Upon hearing about a site dedicated to State of the Union speeches, the eyes (and mousse) of some gentle readers may gravitate elsewhere. That would be a tremendous mistake in the case of this fine site, which presents graphical representations of how specific words have been used in these speeches over the years. Created by Brad Borevitz, the site draws on a number of open resources available on the web, and attempts to “examine changes in the language of the State of the Union address over the past 200 years.” From the homepage, visitors can move their mouse over the graph featured prominently, and in doing so, they can view a visual representation of which words were featured in each speech. Of course, visitors can also examine the grade level at which each speech was written. After clicking on a given word (such as “tobacco”, which appears quite frequently in President Taft’s 1911 address), visitors will learn how many times the word was mentioned and where it appeared in the address. The entire site provides an interesting and unique glimpse into one type of content analysis, and one that is historically informed and quite relevant.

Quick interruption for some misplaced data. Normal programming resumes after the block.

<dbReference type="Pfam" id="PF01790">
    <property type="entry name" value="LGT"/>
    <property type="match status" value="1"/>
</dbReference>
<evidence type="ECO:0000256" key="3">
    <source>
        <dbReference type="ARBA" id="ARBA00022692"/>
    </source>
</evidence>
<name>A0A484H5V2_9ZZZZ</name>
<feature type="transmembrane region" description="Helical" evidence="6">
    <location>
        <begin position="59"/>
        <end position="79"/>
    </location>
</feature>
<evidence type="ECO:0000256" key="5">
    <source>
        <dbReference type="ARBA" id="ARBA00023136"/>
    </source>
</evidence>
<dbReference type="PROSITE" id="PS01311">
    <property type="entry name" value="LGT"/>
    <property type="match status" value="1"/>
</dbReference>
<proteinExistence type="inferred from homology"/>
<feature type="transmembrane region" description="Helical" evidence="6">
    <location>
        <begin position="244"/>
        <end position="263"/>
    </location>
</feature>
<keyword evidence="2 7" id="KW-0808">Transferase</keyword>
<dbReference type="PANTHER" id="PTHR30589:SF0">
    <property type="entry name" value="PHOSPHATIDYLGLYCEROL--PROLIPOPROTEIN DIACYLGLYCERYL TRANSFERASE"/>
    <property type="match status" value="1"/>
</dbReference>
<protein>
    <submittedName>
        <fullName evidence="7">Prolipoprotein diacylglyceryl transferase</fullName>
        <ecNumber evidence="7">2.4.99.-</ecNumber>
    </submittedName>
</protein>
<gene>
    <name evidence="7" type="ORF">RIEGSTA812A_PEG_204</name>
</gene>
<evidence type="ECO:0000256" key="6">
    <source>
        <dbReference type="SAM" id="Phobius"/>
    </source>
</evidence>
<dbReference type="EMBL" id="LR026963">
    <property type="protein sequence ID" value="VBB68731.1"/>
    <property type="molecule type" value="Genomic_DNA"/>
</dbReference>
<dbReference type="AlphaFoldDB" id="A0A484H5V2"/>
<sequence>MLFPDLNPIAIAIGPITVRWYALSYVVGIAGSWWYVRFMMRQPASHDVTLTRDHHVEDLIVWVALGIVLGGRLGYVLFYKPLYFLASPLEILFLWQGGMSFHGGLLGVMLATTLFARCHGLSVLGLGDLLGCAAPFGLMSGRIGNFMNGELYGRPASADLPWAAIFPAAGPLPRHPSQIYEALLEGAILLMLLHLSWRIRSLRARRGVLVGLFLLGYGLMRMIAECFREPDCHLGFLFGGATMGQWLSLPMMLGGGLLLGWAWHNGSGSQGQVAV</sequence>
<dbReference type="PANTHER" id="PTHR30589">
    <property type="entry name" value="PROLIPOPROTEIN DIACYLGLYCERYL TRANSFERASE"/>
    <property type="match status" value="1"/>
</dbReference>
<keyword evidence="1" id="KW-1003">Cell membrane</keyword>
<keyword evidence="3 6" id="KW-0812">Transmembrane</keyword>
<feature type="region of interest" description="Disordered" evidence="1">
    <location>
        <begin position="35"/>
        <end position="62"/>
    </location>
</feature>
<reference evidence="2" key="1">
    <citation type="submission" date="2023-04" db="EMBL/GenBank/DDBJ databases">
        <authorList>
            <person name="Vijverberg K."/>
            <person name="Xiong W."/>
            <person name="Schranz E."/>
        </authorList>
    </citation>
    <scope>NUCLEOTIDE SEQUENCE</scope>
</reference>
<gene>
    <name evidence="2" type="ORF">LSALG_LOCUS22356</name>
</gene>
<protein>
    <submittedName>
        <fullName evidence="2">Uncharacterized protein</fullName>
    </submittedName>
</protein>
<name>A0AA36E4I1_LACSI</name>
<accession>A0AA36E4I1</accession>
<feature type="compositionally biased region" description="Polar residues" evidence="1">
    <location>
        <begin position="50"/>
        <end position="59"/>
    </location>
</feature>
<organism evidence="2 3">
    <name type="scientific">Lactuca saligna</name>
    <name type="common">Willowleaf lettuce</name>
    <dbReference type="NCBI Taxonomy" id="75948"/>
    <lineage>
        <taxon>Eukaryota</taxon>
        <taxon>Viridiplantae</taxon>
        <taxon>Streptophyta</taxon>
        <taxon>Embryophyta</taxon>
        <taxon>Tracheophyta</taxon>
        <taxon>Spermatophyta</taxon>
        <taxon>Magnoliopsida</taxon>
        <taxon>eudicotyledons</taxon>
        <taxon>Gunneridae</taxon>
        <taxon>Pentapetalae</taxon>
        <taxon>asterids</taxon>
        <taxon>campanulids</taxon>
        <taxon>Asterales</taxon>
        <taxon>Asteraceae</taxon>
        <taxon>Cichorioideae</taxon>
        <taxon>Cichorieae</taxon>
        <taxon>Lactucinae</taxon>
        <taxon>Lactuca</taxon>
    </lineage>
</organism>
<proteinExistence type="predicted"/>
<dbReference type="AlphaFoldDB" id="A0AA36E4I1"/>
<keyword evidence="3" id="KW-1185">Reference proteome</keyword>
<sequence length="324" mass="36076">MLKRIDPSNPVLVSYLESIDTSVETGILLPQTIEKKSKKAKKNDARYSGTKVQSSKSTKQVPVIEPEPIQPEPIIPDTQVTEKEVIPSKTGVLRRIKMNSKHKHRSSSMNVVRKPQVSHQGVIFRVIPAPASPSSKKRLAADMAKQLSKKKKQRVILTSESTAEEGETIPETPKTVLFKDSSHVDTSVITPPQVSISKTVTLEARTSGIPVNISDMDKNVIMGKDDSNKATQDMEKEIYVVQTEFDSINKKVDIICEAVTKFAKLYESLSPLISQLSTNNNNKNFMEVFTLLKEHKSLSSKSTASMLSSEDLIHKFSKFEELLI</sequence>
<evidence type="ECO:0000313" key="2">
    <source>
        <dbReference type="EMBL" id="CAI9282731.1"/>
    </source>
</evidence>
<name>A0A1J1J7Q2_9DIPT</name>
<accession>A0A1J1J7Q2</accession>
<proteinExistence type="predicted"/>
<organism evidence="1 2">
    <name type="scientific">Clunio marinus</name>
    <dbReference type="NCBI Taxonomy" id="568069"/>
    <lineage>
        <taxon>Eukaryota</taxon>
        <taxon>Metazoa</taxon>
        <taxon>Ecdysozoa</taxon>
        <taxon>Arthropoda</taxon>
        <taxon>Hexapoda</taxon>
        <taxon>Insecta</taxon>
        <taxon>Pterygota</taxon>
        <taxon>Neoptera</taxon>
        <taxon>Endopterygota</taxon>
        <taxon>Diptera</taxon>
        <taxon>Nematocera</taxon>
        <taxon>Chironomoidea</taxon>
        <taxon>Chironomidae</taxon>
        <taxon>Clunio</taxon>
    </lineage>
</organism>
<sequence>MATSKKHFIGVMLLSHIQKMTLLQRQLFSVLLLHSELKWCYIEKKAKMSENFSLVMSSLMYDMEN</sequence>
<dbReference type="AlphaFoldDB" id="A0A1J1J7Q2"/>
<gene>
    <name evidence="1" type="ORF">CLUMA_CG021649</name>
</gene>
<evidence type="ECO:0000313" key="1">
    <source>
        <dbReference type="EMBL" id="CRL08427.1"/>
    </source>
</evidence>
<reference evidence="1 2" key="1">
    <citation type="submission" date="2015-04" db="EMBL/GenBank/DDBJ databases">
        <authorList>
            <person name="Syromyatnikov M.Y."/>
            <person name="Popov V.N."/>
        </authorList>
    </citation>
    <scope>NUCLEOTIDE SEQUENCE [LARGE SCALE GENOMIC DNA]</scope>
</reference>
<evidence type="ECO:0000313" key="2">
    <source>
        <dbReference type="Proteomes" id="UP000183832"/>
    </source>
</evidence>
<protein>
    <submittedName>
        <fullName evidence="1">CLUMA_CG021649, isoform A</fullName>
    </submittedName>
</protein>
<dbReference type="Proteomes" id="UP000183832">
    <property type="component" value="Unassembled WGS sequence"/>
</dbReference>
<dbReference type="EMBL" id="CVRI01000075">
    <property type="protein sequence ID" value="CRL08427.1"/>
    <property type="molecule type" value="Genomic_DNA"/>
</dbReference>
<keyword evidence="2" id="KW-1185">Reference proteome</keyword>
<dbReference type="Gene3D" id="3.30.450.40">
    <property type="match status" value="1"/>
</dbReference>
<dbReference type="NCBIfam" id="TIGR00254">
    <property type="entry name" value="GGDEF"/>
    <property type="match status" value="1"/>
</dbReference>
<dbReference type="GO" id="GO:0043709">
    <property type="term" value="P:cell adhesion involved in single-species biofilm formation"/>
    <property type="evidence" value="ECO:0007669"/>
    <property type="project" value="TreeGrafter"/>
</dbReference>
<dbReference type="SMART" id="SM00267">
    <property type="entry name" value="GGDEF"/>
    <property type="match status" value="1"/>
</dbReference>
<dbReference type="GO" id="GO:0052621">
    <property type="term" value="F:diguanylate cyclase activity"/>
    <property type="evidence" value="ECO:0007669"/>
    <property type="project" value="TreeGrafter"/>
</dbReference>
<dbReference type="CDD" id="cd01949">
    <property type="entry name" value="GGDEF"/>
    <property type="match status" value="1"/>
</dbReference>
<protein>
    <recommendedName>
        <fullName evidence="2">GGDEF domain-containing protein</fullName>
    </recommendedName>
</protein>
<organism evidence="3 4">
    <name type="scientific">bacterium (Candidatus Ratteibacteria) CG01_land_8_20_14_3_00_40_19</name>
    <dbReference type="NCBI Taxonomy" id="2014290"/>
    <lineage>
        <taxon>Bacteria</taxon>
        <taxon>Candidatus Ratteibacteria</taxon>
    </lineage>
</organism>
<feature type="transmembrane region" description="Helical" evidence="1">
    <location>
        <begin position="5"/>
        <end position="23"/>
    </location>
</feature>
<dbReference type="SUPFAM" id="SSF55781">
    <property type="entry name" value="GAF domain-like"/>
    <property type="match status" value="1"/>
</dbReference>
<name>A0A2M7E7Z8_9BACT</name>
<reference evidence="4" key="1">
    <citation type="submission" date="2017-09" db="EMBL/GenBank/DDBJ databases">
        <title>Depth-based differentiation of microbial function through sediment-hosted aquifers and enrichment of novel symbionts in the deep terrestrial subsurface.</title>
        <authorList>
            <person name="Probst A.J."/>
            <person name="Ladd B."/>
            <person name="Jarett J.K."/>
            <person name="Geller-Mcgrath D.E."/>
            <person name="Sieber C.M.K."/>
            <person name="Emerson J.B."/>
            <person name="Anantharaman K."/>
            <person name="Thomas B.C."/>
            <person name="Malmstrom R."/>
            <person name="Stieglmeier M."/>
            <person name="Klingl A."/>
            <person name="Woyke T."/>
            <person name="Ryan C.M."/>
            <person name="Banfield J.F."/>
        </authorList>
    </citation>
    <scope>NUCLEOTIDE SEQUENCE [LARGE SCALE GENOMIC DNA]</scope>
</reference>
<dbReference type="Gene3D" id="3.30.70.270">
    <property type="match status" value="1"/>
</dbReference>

• Social Studies > General
  • Social Studies > United States Government
  • Social Studies > United States History

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    Social studies -- United States government,NSDL_SetSpec_internetscout,Social studies -- United States history,oai:nsdl.org:2200/20120928115037071T,Social studies,Social Sciences,NSDL



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